R. Kelly performs the National Anthem prior to the game between the Brooklyn Nets and the Atlanta Hawks at Barclays Center in 2015.

(Photo Credit: Anthony Gruppuso-USA TODAY Sports)

#MuteRKelly Co-Founder: Fanbase vs Protesters Shows Huge Divide Among Black Women

Revelations ripping off scabs and fans finding it hard to realize Kelly is flawed.

Maria Boynton
January 08, 2019 - 1:05 pm

Kenyette Barnes says being a survivor of sexual abuse is not her primary motivator as co-founder of the #MuteRKelly movement. Yet, what that experience does, according to Barnes, is provides her "insight and a sense of empathy" that propels her as she does the work of holding the chart-topping R&B singer accountable. She calls it a passion. "It's not just R. Kelly", she says. "It's domestic abuse, intimate partner violence, sex trafficking,sexual abuse. Gender-based violence is my passion."

Kelly is accused of sexual assault involving minors.

Barnes, an Atlanta mother of 3, works as a lobbyist in the Georgia General Assembly and a lot of the legislation she champions centers around gender-based violence. "It's just a part of who I am."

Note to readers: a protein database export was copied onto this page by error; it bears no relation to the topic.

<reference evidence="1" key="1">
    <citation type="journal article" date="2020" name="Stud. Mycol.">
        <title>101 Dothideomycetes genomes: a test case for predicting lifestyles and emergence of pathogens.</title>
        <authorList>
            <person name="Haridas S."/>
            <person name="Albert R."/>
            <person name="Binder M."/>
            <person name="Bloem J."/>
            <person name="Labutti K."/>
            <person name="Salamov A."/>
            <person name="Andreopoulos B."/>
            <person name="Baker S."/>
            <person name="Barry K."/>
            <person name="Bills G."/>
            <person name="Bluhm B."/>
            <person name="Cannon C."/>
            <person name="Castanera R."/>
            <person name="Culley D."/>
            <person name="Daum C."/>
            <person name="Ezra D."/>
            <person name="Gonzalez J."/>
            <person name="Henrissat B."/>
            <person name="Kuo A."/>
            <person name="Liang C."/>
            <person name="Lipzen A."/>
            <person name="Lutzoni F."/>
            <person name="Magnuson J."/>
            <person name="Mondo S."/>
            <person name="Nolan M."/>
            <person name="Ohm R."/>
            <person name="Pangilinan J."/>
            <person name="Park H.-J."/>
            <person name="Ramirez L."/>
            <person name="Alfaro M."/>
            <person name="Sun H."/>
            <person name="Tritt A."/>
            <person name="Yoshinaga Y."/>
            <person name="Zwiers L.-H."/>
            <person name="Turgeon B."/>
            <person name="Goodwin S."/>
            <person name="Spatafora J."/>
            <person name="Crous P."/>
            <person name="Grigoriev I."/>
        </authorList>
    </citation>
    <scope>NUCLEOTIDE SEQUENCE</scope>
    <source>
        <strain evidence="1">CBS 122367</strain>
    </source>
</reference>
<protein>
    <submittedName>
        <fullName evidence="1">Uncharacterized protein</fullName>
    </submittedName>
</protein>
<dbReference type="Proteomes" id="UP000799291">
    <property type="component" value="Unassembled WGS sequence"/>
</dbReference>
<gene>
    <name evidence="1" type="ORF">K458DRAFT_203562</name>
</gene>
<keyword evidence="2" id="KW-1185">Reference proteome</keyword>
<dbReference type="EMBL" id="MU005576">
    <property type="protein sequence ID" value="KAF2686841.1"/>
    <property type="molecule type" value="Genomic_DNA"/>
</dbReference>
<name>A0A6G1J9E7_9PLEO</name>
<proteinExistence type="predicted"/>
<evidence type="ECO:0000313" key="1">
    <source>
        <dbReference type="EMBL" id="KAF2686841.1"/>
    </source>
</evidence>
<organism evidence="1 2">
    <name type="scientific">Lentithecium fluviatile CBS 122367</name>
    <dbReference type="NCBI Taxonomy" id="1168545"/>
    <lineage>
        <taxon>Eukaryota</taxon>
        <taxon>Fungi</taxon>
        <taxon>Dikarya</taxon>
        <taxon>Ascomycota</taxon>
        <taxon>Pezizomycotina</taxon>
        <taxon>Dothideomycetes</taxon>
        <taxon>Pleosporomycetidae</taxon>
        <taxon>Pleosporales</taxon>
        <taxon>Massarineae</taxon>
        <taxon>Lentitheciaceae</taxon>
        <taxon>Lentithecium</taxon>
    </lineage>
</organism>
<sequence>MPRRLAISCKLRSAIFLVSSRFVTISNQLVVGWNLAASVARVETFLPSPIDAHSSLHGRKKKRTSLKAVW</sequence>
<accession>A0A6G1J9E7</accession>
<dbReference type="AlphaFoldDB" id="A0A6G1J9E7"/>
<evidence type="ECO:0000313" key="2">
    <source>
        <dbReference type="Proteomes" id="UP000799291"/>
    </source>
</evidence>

The focus, since she and Oronike Odeleye founded #MuteRKelly in 2017, according to Barnes, has been to stop Kelly's music from being played on the radio, to persuade elected officials not to allow him to perform in their concert venues, to encourage concert-goers not to go the concerts, and to hold him accountable for the crimes he has done" as was outlined in the recent docu-series "Surviving R. Kelly."  And, according to Barnes, even as someone who does the work, she found it difficult to watch.

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